- Peggy's lipstick on the teeth. I kept wanting to rub it off for her.  But it also reminded me of her heady "here's your basket of kisses" days, when she first began to emerge as a creative talent for the agency. Shudder factor=5/10.

- Sniffing out work leads at a funeral. Shudder factor=7/10.

- Trudy having to be alone during labor and delivery, like almost everyone else back then. Everyone should have the support they want and need at that time! But everyone else kept making the decision to keep her and Pete apart, even when they wanted to see each other. Shudder factor=6/10.

- Cooper's beard. Shudder factor=7/10.

There were many more-- everything from the way the camera retreats from Don, giving the impression of falling, to the discomfort of seeing Don compromised yet again in yet another way, to the title of the episode itself.  It will be interesting to see how the next two episodes develop the conflicts and set us up for Season 3.

* You can find a nice recap on each week's episode at the Huffington Post here.

Tuesday, October 05, 2010

intrigued by the kale chips idea? some tips

Tip #1. Probably best to try it with actual kale and not rainbow chard like I did.

Tip #2. But if you do find and use a chard recipe (also like I did), probably best to follow it more closely than I did. That is-- don't fear the oil!!

The chard was a little too wet/watery to crisp up nicely. I think I should have doused the whole thing liberally in oil and basically done a pan fry and dry. Sprinkle with sesame seeds and sea salt and those things would probably disappear.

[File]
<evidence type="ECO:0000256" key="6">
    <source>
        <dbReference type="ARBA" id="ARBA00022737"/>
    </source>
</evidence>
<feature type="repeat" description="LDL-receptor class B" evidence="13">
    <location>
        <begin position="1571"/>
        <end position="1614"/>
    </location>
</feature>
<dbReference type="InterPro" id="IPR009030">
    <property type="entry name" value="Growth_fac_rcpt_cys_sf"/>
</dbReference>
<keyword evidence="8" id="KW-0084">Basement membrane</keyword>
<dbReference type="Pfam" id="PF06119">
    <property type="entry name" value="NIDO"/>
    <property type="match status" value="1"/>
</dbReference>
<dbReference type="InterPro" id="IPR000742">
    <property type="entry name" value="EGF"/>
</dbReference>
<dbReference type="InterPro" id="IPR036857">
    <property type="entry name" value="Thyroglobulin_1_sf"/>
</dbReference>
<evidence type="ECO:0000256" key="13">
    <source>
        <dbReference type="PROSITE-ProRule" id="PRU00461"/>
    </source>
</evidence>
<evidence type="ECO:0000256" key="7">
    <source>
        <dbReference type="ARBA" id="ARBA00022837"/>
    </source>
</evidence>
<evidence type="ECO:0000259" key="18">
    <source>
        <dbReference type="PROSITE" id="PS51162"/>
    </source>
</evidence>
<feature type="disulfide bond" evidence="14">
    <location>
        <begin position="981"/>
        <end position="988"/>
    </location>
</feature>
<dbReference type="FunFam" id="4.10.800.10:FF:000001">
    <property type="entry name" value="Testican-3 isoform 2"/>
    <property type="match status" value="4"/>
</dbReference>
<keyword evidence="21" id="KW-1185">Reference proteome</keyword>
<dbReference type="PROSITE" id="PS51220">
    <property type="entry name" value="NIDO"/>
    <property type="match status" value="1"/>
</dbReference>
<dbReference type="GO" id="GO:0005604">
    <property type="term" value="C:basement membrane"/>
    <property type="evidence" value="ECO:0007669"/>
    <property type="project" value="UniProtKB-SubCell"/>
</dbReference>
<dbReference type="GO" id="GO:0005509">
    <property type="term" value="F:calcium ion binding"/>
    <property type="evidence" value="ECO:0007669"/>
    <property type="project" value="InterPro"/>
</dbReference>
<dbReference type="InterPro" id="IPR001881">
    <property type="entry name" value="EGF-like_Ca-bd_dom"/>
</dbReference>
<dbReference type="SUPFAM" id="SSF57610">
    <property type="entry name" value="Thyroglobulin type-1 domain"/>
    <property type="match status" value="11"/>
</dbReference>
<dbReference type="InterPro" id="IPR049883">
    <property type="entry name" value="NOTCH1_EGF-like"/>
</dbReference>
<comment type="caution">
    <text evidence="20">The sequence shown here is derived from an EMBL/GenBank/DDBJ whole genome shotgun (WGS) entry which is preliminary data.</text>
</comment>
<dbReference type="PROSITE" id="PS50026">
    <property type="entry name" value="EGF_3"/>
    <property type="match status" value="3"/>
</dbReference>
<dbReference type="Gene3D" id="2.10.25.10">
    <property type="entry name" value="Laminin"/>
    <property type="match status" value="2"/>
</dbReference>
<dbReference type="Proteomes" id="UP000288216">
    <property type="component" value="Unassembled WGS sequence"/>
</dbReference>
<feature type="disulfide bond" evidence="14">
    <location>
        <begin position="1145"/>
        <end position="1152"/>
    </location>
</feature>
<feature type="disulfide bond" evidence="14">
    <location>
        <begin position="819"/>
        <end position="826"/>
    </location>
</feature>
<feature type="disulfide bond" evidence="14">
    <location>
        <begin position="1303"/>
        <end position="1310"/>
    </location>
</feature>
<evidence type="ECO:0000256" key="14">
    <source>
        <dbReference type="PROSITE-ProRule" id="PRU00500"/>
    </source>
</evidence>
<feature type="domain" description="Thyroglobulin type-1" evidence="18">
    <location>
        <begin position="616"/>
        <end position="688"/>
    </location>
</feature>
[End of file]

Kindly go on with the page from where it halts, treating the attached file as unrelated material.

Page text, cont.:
I'm pretty sure it's true, because I tried giving my almost 4 and almost 2 year old girls some seaweed snack today. Roasted in sesame oil, with sea salt and a pinch of sugar, this Korean snack is $1.89 at Whole Foods and it was SO GOOD. And they ATE it. I was amazed but they finished nearly the whole damn package.

Not to mention that this whole kale chip/chard chip thing has gotten so trendy, Whole Foods jumped on the bandwagon with a bag of chard chips and parmesan for...$6.99.  It mystifies me how they can charge that much for so very very litte, but they don't call it Whole Paycheck for nothing.

So if more leafy greens come our way through our fabulous CSA Terra Bella Family Farm, they're getting the oven fried treatment.

Monday, October 04, 2010

update on lead in bouncy houses

After reading about the high lead levels in bouncy houses for kids, I wrote emails to two kid play spaces in the East Bay asking about lead levels in their inflatable slides and bounce houses.

Here's the email response I got from Pump It Up in Concord:

Hello Anita,

We are working closely with California’s Attorney General and the Center for Environmental Health (CEH) to ensure the safest environment for our customers and we’ll be pro-active on implementing their future recommendations. As the Attorney General and CEH develop new regulations for the manufacturers of inflatable equipment, we are ready to support the new policies and to help verify that vendors are
adhering to the legal standards.

Pump It Up has set the bar for safety standards in the industry, including promoting legislation to create consistent safety regulations for both indoor and outdoor